We are living in an age of significant labour market transformation. The rise of automation and technological innovation means new career options and ways of working are emerging alongside the decline of certain industries and sectors. The COVID-19 crisis is a new and sudden shock that has exacerbated and sped up some of this trend, with the UK set for the sharpest rise in unemployment on record. With today’s working age population likely to have several jobs and careers throughout their working lives, careers advice and support to navigate a more complex job market is more important than ever.
The CareerTech Challenge Prize, launched by Nesta and DfE in 2019, aims to support the development of new solutions to help people find rewarding future careers. The prize has funded 20 innovators who are developing digital solutions that connect people with data-driven information, advice and guidance to help them navigate the labour market. Solutions are helping users identify their own skills, and the skills needed for a rapidly changing labour market, as well as identifying jobs available in local areas, and providing pathways to prepare for and secure new, future-proof roles.
Learning and Work Institute is conducting research with the prize finalists to explore the process of building these data-driven solutions. At this interim stage of the research, we wanted to share how the new solutions are being developed, alongside the key successes and challenges experienced by prize finalists so far. It’s hoped that wider learning generated from the prize can support decision-makers to build better and more effective data-driven solutions in the future.
All of the prize finalists are using data from multiple sources, including live jobs postings and educational and skills-based courses, alongside labour market data such as Office for National Statistics (ONS) labour market statistics, Education and Skills Funding Agency (ESFA) course data, O*NET European Skills/Competences and qualification and Occupations (ESCO), to name a few.
By combining a range of different data sets, innovators are able to develop careers advice, skills matching and job search tools that are more tailored for those looking to retrain or change careers. For example, one prize finalist uses aggregated data and details about individuals to build job matches underpinned by individual interest and career ambitions. The resulting job options presented (powered by live vacancy data) not only match individual skills sets but, as far as possible, align with career ambitions and personal interests. People can then apply for roles directly through the tool, reducing the need for users to deviate away from the platform and streamline the search and application process.
Another prize finalist is building a solution focused on identifying where skills gaps in local labour markets exist. The tool then identifies and signposts users to online learning and educational courses that ‘match’ these gaps. It is hoped these ‘nudges’ will support people to build relevant skills in sectors and industries where local demand exists. Initial testing suggests this matching has been highly effective. Others are using data to create ‘skills libraries’ to support those looking for new employment to assess their current skills sets against a range of careers. The idea is to break down barriers around job titles and often impenetrable language used in job postings to support users to understand the skills profiles of a range of careers.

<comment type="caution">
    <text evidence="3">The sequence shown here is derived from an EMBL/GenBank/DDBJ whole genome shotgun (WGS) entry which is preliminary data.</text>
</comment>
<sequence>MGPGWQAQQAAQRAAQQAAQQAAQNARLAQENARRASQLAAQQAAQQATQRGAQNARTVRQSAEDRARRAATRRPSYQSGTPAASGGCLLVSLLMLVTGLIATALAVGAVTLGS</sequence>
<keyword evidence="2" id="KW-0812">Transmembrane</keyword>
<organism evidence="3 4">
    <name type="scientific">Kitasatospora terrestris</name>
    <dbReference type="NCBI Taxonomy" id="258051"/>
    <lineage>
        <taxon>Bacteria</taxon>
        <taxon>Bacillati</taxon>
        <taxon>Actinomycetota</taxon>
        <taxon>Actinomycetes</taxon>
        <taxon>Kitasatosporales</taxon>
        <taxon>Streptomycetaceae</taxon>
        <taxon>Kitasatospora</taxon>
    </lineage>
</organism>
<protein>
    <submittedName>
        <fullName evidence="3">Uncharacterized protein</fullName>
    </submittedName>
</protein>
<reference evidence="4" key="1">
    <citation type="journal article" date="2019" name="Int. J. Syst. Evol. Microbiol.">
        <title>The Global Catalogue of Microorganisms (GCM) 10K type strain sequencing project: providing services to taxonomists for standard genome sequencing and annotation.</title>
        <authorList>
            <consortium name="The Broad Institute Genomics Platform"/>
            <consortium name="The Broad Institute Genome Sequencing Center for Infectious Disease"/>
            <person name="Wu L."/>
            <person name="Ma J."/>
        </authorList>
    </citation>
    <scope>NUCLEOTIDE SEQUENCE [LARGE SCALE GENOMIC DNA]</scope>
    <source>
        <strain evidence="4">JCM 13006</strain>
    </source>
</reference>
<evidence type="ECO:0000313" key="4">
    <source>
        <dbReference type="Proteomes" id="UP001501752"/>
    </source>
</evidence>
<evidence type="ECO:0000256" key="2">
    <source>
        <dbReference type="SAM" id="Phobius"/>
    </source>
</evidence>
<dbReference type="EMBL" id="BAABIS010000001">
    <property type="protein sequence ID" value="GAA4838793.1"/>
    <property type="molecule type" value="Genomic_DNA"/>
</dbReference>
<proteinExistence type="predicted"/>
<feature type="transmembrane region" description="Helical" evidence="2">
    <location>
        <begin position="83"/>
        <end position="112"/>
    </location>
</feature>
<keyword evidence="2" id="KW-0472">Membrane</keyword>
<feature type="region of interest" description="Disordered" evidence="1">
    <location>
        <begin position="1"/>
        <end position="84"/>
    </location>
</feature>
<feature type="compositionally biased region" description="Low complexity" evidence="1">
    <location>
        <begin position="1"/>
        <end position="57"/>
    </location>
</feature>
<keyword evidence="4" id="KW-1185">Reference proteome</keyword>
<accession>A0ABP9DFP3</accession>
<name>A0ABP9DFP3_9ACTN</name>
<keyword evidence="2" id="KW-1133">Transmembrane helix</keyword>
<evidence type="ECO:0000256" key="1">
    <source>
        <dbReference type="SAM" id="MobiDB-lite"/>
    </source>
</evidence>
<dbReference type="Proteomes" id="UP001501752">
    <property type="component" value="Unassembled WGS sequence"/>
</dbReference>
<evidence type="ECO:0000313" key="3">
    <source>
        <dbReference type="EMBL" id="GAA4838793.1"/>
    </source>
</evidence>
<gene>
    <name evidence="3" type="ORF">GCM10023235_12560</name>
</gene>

Solutions are also demonstrating how combining skills and labour market data and presenting them in accessible formats can offer high-quality solutions to support job matching. For example, the development of platforms that only surface the most relevant information based on user profiles, actively avoiding ‘data and information overload’ for the user that can be off-putting. This has offered careers advice and training providers a more responsive, manageable and personalised way of searching for opportunities for their clients. In some cases, this has begun to increase the efficiency of some providers who are able to use the tool to sift through a high volume of information quickly.
The CareerTech Challenge Prize has offered a unique and important opportunity for tech to support the skills and employment sector to navigate an increasingly complex labour market. However, this is only one piece of the puzzle. People in roles at risk of displacement have unique personal circumstances; many have worked in the same industries for decades, having had limited or no experience of retraining or changing careers. It is vital therefore that future solutions work in combination with human-based approaches that are focused on building confidence and skills to navigate the job market. There is no doubt though that tech offers an exciting opportunity to work alongside data-driven solutions that support people to truly envision their working futures.
On Tuesday 23 March 2021 we will be holding an event to unpack the ways in which innovation can help people to navigate the changing world of work. Based on learnings from CareerTech Challenge we’ll be showcasing our platforms and research, inviting experts to discuss key issues facing workers in the future, and announcing the winner and runner-up of the CareerTech Challenge Prize.
The Changing World of Work: How can technology prepare us for the future labour market?
Register for the event